Job interviews can provide employers and prospective hires a chance to get to know one another. However, there are some cases where a recruiter or hiring manager may ask some prying questions. In some cases, those inappropriate inquiries may be illegal.
According to Cheat Sheet, nearly 20% of hiring managers have asked an unlawful interview question without even realizing it. In some instances, a prospective employee may not even know the question they were asked was illegal. However, they may want to be aware of what those questions are if they happen to come by them.
Five interview questions employers can’t ask
It is against the law for recruiters or hiring managers to ask these questions:
- If the candidate is married: An interviewer may ask this question to see how much a potential employee will commit to their job. However, it is against the law for an employer to ask this question. That’s because it can reveal a person’s marital status and sexual orientation.
- If the candidate has children: Similar to the marriage question, an employer may ask this to see how committed an applicant will be to their job. While it is illegal to deny someone employment because they have kids, interviewers can ask candidates what obligations they have outside of work.
- What country the candidate is from: The interviewer may bring attention to an interviewee if they have a foreign-sounding accent. But asking this question is against the law as it forces a candidate to give details about their national origin. However, it is legal for an employer to ask if a candidate is authorized to work in a particular country.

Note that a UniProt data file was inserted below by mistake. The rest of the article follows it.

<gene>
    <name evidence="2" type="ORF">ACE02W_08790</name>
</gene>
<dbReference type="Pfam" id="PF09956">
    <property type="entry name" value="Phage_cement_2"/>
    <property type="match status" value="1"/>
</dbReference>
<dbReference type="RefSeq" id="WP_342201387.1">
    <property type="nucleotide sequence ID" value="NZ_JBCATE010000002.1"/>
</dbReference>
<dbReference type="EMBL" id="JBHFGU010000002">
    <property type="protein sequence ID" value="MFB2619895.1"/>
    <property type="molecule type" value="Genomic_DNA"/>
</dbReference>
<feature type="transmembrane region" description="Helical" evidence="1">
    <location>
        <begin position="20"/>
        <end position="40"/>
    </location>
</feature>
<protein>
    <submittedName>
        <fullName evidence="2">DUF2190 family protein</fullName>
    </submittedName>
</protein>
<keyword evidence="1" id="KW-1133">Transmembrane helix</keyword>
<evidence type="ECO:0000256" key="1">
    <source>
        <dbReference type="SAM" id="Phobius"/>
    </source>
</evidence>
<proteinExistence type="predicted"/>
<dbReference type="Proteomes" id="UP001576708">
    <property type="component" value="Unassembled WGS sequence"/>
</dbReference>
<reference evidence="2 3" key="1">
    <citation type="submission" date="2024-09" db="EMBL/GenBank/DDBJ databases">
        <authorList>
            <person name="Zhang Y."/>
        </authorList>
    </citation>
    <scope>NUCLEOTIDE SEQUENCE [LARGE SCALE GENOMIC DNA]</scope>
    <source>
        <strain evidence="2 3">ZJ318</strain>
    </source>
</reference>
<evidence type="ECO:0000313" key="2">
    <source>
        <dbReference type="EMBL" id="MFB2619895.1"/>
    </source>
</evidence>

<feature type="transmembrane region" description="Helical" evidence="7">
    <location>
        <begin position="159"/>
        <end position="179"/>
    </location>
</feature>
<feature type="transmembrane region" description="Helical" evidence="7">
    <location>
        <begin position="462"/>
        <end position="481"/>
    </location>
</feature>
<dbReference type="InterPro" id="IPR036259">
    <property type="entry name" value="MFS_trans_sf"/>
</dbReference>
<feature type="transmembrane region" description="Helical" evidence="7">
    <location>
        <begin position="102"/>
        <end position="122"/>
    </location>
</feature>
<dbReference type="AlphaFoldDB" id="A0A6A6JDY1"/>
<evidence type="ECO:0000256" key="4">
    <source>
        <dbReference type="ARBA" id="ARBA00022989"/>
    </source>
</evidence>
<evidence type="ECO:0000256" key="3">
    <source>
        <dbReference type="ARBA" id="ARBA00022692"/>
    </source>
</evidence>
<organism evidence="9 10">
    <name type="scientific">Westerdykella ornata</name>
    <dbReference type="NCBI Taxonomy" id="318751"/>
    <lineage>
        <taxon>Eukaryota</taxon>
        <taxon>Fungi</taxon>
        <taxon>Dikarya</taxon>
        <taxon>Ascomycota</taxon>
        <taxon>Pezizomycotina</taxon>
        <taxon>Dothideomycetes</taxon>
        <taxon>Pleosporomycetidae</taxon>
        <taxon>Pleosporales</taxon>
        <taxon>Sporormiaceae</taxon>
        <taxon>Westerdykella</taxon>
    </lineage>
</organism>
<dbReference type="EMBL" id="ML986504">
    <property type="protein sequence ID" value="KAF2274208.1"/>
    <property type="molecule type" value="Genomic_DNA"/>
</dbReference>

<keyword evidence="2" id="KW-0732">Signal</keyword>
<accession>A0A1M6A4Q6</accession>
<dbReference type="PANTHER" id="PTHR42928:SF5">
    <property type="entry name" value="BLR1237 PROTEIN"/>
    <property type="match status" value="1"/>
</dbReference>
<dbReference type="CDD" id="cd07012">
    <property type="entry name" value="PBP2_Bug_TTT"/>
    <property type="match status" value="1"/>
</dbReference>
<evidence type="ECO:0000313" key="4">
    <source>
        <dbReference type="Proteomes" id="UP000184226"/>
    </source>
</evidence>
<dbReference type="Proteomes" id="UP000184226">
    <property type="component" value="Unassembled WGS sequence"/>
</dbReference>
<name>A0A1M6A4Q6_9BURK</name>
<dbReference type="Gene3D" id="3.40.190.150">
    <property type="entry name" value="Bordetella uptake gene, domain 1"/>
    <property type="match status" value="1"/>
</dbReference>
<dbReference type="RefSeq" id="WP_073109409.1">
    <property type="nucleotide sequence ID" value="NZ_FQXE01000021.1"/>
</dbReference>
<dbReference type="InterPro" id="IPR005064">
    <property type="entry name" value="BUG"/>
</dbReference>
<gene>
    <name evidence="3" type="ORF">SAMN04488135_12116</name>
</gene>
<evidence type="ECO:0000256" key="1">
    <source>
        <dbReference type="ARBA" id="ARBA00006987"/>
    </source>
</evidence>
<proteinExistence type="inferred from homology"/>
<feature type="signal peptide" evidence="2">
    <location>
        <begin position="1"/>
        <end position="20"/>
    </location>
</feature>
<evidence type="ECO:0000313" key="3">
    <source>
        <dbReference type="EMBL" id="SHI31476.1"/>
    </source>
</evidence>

- If the candidate drinks: It is against the law for an employer to ask about an interview candidate’s drinking habits because it violates the Americans with Disabilities Act. If an interviewee suffers from alcoholism, they do not have to disclose any information about their condition before officially accepting a job offer.
- How long a candidate has been working: Those ages 40 or older are protected by the Age Discrimination in Employment Act. That means it’s against the law for employers to guess a candidate’s age. Interviewers can’t ask a prospective hire what year they graduated high school or college or even their birthday. However, an employer can ask how long a candidate has been working in a specific industry.
Job seekers should know their rights
It can be awkward for a prospective hire to be asked unlawful interview questions. If someone thinks an employer asked them questions that are considered illegal, whether they were hired or not, they may want to contact a knowledgeable and diligent employment law attorney. They can help review the claims and protect job candidate’s legal rights.